PURPOSE: It is unknown whether immigrants working in the cleaning industry have a poorer health and work ability than cleaners from the native population. The main aim was to investigate differences in objective and self-reported health measures between immigrant and Danish cleaners.
METHODS: Three hundred and fifty-one cleaners, consisting of 166 Danes (88% women) and 179 immigrants (74% women) (6 with unknown ethnicity), from 9 workplaces in Denmark participated in the study. Health and work ability were obtained by objective (e.g., BMI and blood pressure) and self-reported measures (e.g., work ability, self-rated health, and musculoskeletal symptoms). In order to investigate differences between Danish and immigrant cleaners, logistic regression analyses and General Linear Models were performed.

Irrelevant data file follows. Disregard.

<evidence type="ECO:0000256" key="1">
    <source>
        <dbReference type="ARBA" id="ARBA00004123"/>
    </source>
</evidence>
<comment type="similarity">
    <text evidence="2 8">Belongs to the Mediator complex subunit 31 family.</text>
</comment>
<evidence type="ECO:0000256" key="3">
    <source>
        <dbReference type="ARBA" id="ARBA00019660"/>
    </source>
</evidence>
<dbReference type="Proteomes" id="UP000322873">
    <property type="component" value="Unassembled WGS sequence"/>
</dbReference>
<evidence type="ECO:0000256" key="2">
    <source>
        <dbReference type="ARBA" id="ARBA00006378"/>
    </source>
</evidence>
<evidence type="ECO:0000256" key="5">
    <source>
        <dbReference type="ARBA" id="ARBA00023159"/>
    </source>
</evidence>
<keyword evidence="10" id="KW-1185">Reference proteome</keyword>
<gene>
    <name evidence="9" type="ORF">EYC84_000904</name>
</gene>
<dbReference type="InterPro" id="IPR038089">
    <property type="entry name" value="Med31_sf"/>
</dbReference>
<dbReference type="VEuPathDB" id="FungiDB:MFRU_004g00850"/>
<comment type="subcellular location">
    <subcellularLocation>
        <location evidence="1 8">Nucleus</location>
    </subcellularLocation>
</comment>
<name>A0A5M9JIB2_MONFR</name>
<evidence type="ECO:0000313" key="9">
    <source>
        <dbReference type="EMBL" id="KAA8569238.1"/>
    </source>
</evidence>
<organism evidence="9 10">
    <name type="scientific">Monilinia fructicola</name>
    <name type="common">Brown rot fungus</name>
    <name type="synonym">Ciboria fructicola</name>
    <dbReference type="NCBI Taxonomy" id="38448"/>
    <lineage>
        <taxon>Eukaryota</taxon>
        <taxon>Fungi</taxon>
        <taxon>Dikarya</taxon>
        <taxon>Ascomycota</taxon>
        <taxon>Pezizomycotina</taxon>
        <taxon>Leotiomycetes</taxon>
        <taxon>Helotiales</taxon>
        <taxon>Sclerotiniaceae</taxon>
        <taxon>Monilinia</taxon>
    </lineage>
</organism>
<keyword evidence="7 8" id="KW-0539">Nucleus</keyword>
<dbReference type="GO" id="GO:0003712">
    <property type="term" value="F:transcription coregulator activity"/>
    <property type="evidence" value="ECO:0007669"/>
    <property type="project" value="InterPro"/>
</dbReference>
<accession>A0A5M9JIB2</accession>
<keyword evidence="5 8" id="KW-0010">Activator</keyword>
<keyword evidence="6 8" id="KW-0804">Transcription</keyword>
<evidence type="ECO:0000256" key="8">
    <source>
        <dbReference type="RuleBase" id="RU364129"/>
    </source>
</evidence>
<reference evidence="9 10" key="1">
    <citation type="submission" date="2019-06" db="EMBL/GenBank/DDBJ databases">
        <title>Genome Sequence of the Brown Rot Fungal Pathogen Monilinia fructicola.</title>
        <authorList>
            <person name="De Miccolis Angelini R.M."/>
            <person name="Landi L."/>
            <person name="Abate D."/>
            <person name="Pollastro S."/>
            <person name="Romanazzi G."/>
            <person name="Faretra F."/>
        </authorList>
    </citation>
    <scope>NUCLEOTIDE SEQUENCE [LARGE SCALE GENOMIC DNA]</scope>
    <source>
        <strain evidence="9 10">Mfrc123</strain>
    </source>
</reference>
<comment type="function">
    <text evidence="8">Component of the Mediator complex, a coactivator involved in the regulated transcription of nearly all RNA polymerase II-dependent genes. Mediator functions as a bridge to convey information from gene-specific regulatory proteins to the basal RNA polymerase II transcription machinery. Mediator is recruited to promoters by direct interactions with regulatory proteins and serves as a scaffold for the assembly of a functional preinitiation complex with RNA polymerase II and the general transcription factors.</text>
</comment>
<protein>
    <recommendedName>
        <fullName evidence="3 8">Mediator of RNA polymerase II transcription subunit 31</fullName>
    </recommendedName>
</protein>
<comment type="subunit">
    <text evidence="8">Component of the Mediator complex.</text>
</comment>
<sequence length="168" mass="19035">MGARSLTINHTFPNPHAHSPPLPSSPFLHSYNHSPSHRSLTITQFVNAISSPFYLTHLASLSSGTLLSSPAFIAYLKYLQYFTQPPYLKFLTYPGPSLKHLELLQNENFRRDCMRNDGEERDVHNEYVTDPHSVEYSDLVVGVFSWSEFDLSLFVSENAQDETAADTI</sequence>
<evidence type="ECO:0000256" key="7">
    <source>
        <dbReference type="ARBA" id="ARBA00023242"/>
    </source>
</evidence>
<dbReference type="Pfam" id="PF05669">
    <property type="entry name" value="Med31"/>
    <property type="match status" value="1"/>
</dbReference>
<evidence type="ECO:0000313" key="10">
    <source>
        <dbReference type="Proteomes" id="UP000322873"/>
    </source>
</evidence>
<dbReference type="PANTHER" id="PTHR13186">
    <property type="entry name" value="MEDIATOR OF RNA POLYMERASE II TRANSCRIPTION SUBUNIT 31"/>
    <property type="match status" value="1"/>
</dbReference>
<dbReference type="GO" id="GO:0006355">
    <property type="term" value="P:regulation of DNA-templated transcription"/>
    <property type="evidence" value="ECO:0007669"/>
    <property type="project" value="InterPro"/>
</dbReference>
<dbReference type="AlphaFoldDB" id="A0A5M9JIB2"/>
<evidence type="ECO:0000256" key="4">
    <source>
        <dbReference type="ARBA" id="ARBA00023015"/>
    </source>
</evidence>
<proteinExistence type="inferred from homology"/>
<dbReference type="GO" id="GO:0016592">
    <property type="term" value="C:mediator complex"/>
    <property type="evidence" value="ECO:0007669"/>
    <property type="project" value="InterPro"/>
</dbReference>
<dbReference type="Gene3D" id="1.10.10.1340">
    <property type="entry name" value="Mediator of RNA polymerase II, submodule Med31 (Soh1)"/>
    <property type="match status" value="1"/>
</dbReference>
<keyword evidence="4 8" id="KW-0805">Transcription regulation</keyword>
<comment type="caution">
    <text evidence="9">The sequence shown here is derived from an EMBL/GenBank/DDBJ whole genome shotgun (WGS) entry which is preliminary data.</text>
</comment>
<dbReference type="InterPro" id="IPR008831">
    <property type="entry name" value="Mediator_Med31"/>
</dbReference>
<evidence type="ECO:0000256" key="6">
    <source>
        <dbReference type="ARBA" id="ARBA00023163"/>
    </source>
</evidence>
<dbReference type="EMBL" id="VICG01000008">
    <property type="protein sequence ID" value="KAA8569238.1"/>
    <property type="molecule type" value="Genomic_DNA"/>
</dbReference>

RESULTS: When controlling for age, sex, workplace, job seniority, and smoking, more Danish compared with immigrant cleaners were current smokers (42% vs. 28%, p
CONCLUSIONS: Although the health of the cleaners was alarmingly poor, the immigrant cleaners generally had a poorer self-reported health and work ability than the Danish cleaners. These findings highlight the need for occupational health actions among cleaners, particularly tailored to the immigrant subpopulation.
Mendeley saves you time finding and organizing research
Choose a citation style from the tabs below